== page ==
Amazon uses AI to detect damaged items

Amazon uses AI to detect damaged items

Ecommerce giant Amazon is implementing artificial intelligence in twelve warehouses. The technology will screen items for damage before being shipped. This will reduce the amount of damaged items sent out and speed up picking and packing.

Currently, the online marketplace’s warehouse workers are responsible for checking items for signs of wear and tear during the order picking process. “Checking for damage can be time consuming given that most items are in fine condition”, said Jeremy Wyatt, director of applied science at Amazon Robotics. “That’s cognitively demanding because obviously you are looking for something that is rare and it is not your primary job.”

‘Less than 1 in 1,000 items are damaged’

According to the company, less than one in 1,000 items it handles is damaged. However, the total number is significant, as it handles about 8 billion packages a year. The ecommerce giant has been automating its warehouses lately. As it struggles to find workers, it recently added robots to its warehouses in the United States.

Amazon is rolling out the system in 12 locations in the US and Europe.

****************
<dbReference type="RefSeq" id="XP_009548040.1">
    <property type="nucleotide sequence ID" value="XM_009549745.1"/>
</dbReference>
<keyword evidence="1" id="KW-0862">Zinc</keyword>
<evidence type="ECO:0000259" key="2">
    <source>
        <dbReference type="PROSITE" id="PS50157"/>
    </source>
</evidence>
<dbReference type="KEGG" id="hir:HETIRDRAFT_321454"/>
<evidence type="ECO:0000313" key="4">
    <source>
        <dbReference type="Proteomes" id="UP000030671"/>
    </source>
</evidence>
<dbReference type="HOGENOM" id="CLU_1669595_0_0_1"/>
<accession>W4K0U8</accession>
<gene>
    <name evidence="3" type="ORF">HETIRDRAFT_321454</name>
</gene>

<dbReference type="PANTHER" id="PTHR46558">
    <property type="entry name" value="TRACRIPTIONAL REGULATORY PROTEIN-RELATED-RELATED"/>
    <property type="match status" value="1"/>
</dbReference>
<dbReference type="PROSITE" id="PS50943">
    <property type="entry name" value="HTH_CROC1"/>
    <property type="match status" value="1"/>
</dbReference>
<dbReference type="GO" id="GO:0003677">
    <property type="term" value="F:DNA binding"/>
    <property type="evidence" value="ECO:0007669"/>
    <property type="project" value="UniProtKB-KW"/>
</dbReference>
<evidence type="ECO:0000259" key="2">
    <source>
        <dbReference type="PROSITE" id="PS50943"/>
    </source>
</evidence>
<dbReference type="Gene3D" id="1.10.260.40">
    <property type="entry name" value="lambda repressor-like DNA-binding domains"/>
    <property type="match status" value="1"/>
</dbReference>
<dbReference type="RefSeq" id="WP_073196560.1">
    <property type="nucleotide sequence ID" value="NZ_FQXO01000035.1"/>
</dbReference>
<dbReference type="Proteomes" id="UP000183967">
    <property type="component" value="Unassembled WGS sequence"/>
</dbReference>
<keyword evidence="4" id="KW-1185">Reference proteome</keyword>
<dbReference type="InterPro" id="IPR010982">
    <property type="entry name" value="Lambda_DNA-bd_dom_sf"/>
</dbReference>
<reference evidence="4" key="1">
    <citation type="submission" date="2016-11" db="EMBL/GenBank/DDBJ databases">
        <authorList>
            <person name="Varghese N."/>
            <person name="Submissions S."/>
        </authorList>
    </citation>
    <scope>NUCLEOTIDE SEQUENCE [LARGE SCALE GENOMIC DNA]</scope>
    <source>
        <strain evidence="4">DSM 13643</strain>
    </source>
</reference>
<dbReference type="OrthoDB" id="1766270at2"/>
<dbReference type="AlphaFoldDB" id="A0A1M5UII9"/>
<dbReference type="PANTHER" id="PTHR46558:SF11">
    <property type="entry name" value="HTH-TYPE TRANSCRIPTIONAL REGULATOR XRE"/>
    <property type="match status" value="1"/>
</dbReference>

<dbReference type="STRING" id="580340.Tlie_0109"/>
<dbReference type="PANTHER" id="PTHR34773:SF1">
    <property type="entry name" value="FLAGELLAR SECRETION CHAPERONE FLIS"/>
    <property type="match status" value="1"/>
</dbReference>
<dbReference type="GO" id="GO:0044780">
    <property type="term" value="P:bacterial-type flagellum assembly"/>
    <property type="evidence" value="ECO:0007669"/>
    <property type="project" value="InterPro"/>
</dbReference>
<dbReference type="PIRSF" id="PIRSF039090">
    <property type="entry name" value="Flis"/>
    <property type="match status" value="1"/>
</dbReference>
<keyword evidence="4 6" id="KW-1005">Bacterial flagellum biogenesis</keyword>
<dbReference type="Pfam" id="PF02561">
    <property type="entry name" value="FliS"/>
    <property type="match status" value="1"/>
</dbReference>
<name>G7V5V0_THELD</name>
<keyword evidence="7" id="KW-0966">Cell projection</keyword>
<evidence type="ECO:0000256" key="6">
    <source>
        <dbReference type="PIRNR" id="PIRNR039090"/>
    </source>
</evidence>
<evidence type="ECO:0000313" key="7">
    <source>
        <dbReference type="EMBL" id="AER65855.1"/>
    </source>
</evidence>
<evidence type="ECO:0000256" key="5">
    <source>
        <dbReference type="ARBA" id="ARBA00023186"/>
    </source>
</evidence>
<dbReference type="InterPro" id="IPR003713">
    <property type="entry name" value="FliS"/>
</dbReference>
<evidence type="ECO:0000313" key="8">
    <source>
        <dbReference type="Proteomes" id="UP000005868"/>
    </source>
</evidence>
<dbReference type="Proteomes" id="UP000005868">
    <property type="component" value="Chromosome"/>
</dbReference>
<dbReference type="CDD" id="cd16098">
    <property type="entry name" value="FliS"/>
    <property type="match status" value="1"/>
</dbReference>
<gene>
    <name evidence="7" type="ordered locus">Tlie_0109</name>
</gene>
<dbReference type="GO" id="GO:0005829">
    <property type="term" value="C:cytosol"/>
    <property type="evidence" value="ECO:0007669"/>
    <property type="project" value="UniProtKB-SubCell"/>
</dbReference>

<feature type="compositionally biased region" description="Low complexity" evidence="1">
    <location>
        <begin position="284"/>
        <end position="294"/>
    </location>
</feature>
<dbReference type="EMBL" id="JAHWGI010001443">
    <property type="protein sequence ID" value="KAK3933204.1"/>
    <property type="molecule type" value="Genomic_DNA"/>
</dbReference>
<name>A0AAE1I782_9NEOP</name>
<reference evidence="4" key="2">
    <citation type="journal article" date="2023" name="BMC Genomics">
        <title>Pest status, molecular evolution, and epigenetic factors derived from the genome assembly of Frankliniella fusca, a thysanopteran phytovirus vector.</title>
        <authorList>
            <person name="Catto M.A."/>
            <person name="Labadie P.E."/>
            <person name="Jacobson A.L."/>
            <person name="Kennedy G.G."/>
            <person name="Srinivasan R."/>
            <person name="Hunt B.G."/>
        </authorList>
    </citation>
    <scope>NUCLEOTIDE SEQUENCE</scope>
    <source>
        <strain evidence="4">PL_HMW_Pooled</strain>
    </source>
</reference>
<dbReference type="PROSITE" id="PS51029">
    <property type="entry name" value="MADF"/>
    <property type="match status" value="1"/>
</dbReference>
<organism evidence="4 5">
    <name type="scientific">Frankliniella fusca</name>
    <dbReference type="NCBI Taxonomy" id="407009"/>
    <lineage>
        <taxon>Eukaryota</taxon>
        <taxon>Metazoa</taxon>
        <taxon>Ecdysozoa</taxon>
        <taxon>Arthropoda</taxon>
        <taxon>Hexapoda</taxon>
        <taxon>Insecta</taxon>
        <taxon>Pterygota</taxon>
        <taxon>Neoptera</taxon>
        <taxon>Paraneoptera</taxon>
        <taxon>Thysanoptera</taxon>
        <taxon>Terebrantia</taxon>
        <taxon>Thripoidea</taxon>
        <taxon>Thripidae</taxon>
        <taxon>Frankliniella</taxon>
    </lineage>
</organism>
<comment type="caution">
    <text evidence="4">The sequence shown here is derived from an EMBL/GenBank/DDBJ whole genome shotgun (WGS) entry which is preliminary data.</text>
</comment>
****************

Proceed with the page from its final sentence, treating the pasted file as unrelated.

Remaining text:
So far, Amazon has implemented the new AI in two of its fulfillment centers. It is now rolling out the system at 10 other locations in North America and Europe. According to the company, the AI is three times as effective at identifying damage as a warehouse worker.

Items are checked during the picking process

The AI was trained with photos of undamaged items, compared with damaged items. That way, it was taught the difference so it can flag a product when it does not look perfect. The items are checked during the picking and packing process.

If something is broken, the item is moved to a worker to check it out.

Goods are picked for individual orders and placed into bins. These move through an imaging station, where they are checked to confirm if the right products were selected. Now, that imaging station will also check whether they are damaged. If something is broken, the bin moves to a worker.



Pleuni writes all types of news and background articles for Ecommerce News, where she has been working since 2019.

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